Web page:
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CDC Report Spells Out Dangers of Opioid Painkillers

October 04, 2009 08:00 AM
by Denis Cummings
A CDC report found that deaths caused by opioid analgesics such as methadone and OxyContin more than tripled between 1999 and 2006. The federal government is trying to cut down on the prescribed use of opioids, which began to be used widely as painkillers in the 1990s.

Methadone Deaths Increase Sevenfold

The number of poisoning deaths by opioid analgesics rose every year from 1999 through 2006, according to a report issued Wednesday by the Centers of Disease Control and Prevention. Overall, opioid deaths increased more than threefold, from 4,000 in 1999 to 13,800 in 2006.

Opioid analgesics, which include methadone, OxyContin and fentanyl, were responsible for 37 percent of poisoning deaths in 2006, up from 21 percent in 1999. Methadone accounted for nearly 40 percent of opioid deaths in 2006, after increasing nearly sevenfold from 790 in 1999.

In about half of opioid deaths, a second drug was also involved; benzodiazepines, which include sedatives such as Valium and Xanax, were most frequently one of the other drugs.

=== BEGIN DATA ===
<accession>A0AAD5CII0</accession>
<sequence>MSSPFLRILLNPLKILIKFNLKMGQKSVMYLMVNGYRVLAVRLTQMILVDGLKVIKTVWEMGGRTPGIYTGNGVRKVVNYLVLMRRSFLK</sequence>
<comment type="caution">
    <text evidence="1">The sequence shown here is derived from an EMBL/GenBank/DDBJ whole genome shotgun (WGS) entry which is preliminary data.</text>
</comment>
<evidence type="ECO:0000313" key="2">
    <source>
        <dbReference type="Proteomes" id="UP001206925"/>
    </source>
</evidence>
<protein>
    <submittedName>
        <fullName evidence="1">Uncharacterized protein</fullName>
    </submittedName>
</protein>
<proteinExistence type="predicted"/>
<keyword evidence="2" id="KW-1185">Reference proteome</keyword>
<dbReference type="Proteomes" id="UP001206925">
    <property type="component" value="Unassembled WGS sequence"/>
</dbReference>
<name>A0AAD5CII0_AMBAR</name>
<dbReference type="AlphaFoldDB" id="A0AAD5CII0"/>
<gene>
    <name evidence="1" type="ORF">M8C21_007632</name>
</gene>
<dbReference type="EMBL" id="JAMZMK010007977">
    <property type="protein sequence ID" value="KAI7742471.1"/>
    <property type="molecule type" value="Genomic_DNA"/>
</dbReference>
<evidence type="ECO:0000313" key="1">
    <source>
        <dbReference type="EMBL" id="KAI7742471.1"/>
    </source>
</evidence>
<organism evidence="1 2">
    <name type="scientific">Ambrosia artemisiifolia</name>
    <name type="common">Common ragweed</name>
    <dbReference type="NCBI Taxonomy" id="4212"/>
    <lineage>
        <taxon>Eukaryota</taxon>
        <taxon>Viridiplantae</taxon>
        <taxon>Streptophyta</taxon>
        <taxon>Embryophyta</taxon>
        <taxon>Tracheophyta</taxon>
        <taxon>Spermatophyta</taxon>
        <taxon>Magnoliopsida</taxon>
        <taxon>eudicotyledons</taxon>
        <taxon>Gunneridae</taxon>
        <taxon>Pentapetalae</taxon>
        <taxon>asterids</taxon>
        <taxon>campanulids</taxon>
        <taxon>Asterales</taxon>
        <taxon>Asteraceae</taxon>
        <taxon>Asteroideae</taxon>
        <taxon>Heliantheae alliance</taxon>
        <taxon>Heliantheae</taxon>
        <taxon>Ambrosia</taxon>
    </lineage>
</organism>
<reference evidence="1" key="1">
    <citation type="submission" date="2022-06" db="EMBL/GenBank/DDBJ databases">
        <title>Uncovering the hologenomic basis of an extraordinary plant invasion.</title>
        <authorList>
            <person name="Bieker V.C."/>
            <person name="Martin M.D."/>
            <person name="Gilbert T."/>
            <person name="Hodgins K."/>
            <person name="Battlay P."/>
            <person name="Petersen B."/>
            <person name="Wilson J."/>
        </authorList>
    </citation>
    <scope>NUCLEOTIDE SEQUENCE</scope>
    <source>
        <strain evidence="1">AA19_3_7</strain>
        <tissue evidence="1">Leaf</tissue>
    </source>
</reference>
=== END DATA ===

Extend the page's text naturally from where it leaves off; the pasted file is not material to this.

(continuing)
The CDC also measured the number of deaths by narcotics. Cocaine deaths nearly doubled between 1999 and 2006, while heroin deaths remained roughly the same.

Background: Dangers of opioid drugs

Opioid analgesics, particularly methadone, which was previously used mostly to treat heroin addicts, have since the 1990s been increasingly prescribed as pain relievers. According to a report released last spring by the U.S. Government Accountability Office, the number of deaths by methadone has increased as methadone prescriptions increased eightfold between 1998 and 2006.

The GAO concluded that the increase in prescriptions made methadone more readily available as a recreational drug. More disturbingly, those who were prescribed the drug were also at risk, as they were often given doses that were too large and were unaware of the drug’s dangers. The GAO cited “Lack of knowledge about the unique pharmacological properties of methadone by both practitioners and patients,” as a contributing factor.

Caleb Banta-Green, a University of Washington research scientist, told The Associated Press that about half of the people in King County, Wash., who died by opiate medication used prescribed medication.

In February, the Food and Drug Administration directed U.S. opioid makers to institute more stringent safety measures to prevent misuse.

The FDA attention toward opioids had an effect on opioid prescriptions, according to a study published July in the journal Nature. It found that doctors have become reluctant to prescribe opioid painkillers “because of federal scrutiny of prescribing practices and fear of addiction.”

Reference: Prescription drugs

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